All the preferred prey items are bottom-dwelling species, highlighting the king shag’s deep diving abilities and dependence on a healthy benthic environment in the deeper waters of the Marlborough Sounds.
Bell, M. 2010. Numbers and distribution of New Zealand king shag (Leucocarbo carunculatus) colonies in the Marlborough Sounds, September-December 2006. Notornis 57: 33-36.
Brown, D. 2001. Dive duration and some diving rhythms of the New Zealand king shag (Leucocarbo carunculatus). Notornis 48: 177-178
Falla, R.A. 1933. The king shag of Queen Charlotte Sound. Emu 33: 44-49.
Fisher, P.R.; Boren, L.J. 2012. New Zealand king shag (Leucocarbo carunculatus) foraging distribution and use of mussel farms in Admiralty Bay, Marlborough Sounds. Notornis 59: 105-115.
Heather, B.D.; Robertson, H.A. 1996 (rev 2000). The field guide to the birds of New Zealand. Viking, Auckland.
Lalas, C.; Brown, D. 1998. The diet of New Zealand king shags (Leucocarbo carunculatus) in Pelorus Sound. Notornis 45: 129-140.
Marchant, S.; Higgins, P.J. (eds.) 1990. Handbook of Australian, New Zealand and Antarctic birds. Vol. 1. Ratites to ducks. Oxford University Press, Melbourne.
Medway, D.G. 1987. King shags - a correction. Notornis 34: 80.
Miskelly, C.M.; Crossland, A.C.; Sagar, P.M.; Saville, I.; Tennyson, A.J.D.; Bell, E.A. 2017. Vagrant and extra-limital records accepted by the Birds New Zealand Records Appraisal Committee 2015-2016. Notornis 64: 57-67.
Robertson, C.J.R.; Hyvonen, P.; Fraser, M.J.; Pickard, C.R. 2007. Atlas of bird distribution in New Zealand, 1999-2004. Ornithological Society of New Zealand, Wellington.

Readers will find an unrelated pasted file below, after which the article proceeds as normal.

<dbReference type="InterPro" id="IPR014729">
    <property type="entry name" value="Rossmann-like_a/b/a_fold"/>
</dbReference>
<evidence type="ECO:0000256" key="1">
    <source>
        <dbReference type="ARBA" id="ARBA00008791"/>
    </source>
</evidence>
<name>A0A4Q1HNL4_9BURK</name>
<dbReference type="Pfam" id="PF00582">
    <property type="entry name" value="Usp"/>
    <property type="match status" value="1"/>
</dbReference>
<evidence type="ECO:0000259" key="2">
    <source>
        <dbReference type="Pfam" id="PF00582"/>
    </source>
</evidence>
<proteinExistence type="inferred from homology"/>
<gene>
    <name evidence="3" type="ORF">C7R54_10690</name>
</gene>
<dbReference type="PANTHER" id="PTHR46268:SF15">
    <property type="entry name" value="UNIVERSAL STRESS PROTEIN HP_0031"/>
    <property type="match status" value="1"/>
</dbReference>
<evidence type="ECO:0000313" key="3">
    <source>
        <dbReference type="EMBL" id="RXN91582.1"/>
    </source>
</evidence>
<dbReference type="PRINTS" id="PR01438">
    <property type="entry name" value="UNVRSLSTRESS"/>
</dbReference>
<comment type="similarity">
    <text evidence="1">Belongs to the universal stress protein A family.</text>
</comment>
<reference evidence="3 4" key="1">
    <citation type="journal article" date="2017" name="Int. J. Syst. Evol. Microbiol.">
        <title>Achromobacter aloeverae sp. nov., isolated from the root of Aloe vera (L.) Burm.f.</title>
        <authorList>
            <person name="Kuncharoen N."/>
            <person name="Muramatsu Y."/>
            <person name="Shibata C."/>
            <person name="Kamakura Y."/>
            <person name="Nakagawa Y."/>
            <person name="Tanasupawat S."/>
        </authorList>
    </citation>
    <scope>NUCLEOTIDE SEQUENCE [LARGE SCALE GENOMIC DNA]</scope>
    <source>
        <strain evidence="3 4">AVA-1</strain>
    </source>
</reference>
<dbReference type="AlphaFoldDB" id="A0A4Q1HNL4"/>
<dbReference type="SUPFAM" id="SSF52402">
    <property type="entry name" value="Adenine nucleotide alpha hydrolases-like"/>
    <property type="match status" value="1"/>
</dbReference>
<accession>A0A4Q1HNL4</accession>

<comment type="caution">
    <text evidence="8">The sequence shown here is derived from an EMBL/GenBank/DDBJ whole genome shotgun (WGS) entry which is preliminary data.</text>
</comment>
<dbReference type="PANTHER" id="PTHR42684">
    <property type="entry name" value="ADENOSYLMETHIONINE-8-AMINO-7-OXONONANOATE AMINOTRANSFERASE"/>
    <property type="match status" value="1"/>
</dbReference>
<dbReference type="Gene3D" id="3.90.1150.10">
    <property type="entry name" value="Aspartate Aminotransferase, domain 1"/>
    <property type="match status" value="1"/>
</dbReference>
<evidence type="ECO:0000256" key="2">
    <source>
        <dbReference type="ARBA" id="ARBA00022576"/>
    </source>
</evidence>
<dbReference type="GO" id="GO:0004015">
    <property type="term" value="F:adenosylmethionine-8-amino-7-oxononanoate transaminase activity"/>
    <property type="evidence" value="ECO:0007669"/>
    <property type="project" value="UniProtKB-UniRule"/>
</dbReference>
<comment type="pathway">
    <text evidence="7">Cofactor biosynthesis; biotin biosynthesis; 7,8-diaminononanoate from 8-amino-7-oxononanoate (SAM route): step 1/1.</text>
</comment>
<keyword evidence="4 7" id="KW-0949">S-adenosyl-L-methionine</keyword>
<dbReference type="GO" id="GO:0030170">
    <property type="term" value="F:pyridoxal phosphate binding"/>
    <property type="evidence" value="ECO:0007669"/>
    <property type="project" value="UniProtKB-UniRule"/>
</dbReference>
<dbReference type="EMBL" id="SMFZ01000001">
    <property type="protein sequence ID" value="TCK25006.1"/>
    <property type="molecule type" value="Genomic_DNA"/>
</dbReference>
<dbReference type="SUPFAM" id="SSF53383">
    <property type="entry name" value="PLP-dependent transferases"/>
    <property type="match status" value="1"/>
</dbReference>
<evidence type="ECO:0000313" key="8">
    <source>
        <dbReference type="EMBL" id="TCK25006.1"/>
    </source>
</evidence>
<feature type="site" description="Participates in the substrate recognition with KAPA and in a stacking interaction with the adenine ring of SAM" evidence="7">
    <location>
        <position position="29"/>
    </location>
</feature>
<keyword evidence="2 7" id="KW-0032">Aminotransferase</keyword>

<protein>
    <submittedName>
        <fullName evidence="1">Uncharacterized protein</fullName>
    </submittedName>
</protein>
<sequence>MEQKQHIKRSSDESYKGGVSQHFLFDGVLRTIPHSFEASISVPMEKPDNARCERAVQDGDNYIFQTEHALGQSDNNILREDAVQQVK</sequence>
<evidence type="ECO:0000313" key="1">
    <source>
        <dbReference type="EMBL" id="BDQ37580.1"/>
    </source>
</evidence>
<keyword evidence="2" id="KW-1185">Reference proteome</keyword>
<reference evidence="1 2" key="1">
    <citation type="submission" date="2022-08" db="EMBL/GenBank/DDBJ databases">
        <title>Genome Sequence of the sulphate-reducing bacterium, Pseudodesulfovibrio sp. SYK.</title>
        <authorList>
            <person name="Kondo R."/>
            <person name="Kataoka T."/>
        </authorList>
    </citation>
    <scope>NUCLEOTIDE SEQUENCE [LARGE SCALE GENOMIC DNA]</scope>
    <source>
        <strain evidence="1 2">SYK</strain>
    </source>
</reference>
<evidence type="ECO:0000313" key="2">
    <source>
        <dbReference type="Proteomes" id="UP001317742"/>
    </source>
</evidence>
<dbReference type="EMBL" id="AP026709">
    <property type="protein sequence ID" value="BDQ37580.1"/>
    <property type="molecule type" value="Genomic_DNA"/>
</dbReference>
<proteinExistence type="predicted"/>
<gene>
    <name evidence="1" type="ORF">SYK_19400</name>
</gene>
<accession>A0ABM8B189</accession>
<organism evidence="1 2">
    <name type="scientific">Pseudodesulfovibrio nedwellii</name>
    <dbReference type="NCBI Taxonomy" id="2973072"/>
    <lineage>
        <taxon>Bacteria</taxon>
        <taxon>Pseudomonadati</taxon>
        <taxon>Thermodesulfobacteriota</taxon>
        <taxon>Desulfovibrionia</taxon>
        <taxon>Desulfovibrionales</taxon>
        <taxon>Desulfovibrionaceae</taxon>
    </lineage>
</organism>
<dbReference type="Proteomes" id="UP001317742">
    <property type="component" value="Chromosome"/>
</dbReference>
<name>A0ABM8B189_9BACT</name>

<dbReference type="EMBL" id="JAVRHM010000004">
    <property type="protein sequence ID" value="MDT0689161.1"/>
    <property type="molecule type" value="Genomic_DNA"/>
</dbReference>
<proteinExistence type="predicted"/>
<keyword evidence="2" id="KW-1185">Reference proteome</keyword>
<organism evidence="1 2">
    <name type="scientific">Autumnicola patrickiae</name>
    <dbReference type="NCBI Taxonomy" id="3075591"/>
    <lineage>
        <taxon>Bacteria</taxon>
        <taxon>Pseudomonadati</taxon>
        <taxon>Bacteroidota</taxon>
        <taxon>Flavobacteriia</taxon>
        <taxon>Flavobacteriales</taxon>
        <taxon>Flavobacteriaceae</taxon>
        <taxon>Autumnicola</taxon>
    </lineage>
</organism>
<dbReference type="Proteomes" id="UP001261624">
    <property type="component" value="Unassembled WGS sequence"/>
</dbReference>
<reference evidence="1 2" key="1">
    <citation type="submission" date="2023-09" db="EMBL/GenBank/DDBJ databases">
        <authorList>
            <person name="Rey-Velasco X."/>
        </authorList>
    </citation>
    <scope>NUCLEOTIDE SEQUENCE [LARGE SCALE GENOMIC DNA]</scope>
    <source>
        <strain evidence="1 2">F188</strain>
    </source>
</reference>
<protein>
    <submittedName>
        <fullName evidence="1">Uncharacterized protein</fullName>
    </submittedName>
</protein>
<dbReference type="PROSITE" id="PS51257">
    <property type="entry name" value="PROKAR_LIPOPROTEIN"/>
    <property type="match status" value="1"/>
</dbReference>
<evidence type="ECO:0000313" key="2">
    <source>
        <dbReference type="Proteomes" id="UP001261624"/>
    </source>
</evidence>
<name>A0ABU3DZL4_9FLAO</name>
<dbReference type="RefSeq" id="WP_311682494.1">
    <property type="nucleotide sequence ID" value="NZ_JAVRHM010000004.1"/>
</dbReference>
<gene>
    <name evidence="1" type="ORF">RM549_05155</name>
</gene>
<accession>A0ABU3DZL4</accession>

Schuckard, R. 1994. New Zealand king shag (Leucocarbo carunculatus) on Duffers Reef, Marlborough Sounds. Notornis 41: 93-108.
Schuckard, R. 2006. Distribution of New Zealand king shags (Leucocarbo carunculatus) foraging from the Trio Is and Stewart I colonies, Marlborough Sounds, New Zealand. Notornis 53: 291-296.
Schuckard, R. 2006. Population status of the New Zealand king shag (Leucocarbo carunculatus). Notornis 53: 297-307.
Schuckard, R.; Melville, D.S.; Taylor, G. 2015. Population and breeding census of New Zealand king shag (Leucocarbo carunculatus) in 2015. Notornis 62: 209-218.
Taylor, G. 2000. Action plan for seabird conservation in New Zealand. Part A: threatened seabirds. Threatened Species Occasional Publication No.9. Department of Conservation, Wellington.
Tennyson, A.J.D. 2010. Pelecaniformes. Pp. 138-15. In: Checklist Committee (OSNZ) 2010. Checklist of the birds of New Zealand, Norfolk and Macquarie Islands, and the Ross Dependency, Antarctica (4th edn). Ornithological Society of New Zealand & Te Papa Press, Wellington.
Schuckard, R. 2013 [updated 2022]. New Zealand king shag | kawau pāteketeke. In Miskelly, C.M. (ed.) New Zealand Birds Online. www.nzbirdsonline.org.nz
New Zealand king shag | Kawau pāteketeke
- Social structure
- Breeding season
- Nest type
- cliff ledge, raised platform
- Egg colour
- Chalky white with creamy background
- Egg laying dates
- Interval between eggs in a clutch
- Unknown days
- Incubation behaviour
- Incubation length (mean)
- Nestling type
- Nestling period (mean)
- Age at fledging (mean)
- Age at independence (mean)
- Age at first breeding (typical)
- Maximum longevity
- Maximum dispersal
- Unknown if there is exchange between colonies